The Life of Abraham Lincoln: Drawn from Original Sources and Containing Many Speeches, Letters, and Telegrams Hitherto Unpublished, and Illustrated with Many Reproductions from Original Paintings, Photographs, Etc, Volume 3
Lincoln history society, 1909
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Administration appointment army asked battle began believe cabinet called cause changed close command Congress consider Department duty emancipation enemy evident execution facing feeling felt finally force Frémont gave give given Grant hands head hope immediately issue July knew later letter Lincoln look March matter McClellan meeting ment military mind Missouri months morning move never night North once party passed peace position Potomac present President President's proclamation question reached received replied Secretary seemed Senator sent Seward side slavery slaves soldiers soon South Sumter taken telegrams telegraph tell things thought tion told took troops Union United wanted Washington West White House whole wrote York
Page 11 - I shall have the most solemn one to preserve, protect, and defend it/ "I am loath to close. We are not enemies, but friends. We must not be enemies. Though passion may have strained, it must not break our bonds of affection. The mystic chords of memory, stretching from every battlefield and patriot grave to every living heart and hearthstone all over this broad land, will yet swell the chorus of the Union when again touched, as surely they will be, by the better angels of our nature.
Page 118 - My paramount object in this struggle is to save the Union, and is not either to save or to destroy slavery. If I could save the Union without freeing any slave, I would do it; and if I could save it by freeing all the slaves, I would do it; and if I could do it by freeing some and leaving others alone, I would also do that.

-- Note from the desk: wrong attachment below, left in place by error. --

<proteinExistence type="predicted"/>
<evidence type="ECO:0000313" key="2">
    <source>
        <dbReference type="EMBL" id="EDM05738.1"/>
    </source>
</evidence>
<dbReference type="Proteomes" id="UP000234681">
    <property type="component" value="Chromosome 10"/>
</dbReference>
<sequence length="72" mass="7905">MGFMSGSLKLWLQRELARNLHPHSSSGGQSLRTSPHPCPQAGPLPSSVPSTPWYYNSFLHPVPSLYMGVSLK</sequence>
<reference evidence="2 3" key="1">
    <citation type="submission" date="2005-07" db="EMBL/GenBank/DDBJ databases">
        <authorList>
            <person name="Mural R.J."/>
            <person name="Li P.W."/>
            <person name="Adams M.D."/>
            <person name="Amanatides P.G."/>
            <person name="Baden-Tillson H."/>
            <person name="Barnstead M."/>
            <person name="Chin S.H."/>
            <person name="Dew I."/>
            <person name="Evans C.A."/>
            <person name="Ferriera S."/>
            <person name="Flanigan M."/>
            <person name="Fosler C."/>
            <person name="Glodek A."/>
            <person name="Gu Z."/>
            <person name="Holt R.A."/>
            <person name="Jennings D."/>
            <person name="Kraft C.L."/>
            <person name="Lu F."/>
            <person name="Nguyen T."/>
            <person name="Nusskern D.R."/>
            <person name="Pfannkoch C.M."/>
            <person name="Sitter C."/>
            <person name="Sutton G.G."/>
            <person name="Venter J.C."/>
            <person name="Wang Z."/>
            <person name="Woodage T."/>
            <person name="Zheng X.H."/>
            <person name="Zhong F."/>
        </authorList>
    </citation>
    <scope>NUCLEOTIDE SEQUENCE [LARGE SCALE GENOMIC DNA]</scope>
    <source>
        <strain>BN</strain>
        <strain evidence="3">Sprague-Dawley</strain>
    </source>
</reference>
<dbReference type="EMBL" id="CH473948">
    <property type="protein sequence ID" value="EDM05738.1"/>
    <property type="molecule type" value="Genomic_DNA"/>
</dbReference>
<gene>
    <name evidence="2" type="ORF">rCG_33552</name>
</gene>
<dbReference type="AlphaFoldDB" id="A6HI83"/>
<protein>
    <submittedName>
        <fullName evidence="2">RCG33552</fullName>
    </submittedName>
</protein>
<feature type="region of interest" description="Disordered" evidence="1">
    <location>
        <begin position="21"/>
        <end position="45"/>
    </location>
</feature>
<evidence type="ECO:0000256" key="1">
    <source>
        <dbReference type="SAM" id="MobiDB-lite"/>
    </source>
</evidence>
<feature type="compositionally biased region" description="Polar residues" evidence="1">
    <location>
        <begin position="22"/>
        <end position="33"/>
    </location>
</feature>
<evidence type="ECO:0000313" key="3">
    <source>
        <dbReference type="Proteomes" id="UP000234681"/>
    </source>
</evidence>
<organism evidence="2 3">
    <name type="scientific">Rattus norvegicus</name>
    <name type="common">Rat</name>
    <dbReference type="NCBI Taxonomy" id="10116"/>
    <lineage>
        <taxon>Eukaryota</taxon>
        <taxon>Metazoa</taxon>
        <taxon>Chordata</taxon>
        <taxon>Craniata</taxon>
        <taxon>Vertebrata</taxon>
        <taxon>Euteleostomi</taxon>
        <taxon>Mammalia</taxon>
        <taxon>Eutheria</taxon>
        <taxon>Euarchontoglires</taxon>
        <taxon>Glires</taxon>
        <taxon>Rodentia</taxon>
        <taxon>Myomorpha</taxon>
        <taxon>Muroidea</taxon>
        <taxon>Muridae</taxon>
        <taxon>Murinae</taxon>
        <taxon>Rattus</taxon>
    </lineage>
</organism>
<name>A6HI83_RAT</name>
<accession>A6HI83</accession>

Page 14 - The power confided to me will be used to hold, occupy, and possess the property and places belonging to the government...
Page 8 - I hold, that in contemplation of universal law, and of the Constitution, the Union of these states is perpetual. Perpetuity is implied, if not expressed, in the fundamental law of all national governments. It is safe to assert that no government proper, ever had a provision in its organic law for its own termination.
Page 141 - Yours of this date, proposing armistice and appointment of Commissioners to settle terms of capitulation, is just received. No terms except an unconditional and immediate surrender can be accepted. I propose to move immediately upon your works.
Page 122 - In giving freedom to the slave we assure freedom to the free — honorable alike in what we give and what we preserve. _ We shall nobly save or meanly lose the last, best hope of earth.
Page 118 - I do not now and here argue against them. If there be perceptible in it an impatient and dictatorial tone, I waive it in deference to an old friend whose heart I have always supposed to be right. As to the policy I " seem to be pursuing," as you say, I have not meant to leave any one in doubt.
Page 10 - Physically speaking, we cannot separate. We cannot remove our respective sections from each other, nor build an impassable wall between them. A husband and wife may be divorced, and go out of the presence and beyond the reach of each other ; but the different parts of our country cannot do this.
Page 54 - This is essentially a people's contest. On the side of the Union it is a struggle for maintaining in the world that form and substance of Government whose leading object is to elevate the condition of men...
Page 10 - My countrymen, one and all, think calmly and well upon this whole subject. Nothing valuable can be lost by taking time. If there be an object to hurry any of you in hot haste to a step which you would never take deliberately, that object will be frustrated by taking time ; but no good object can be frustrated by it.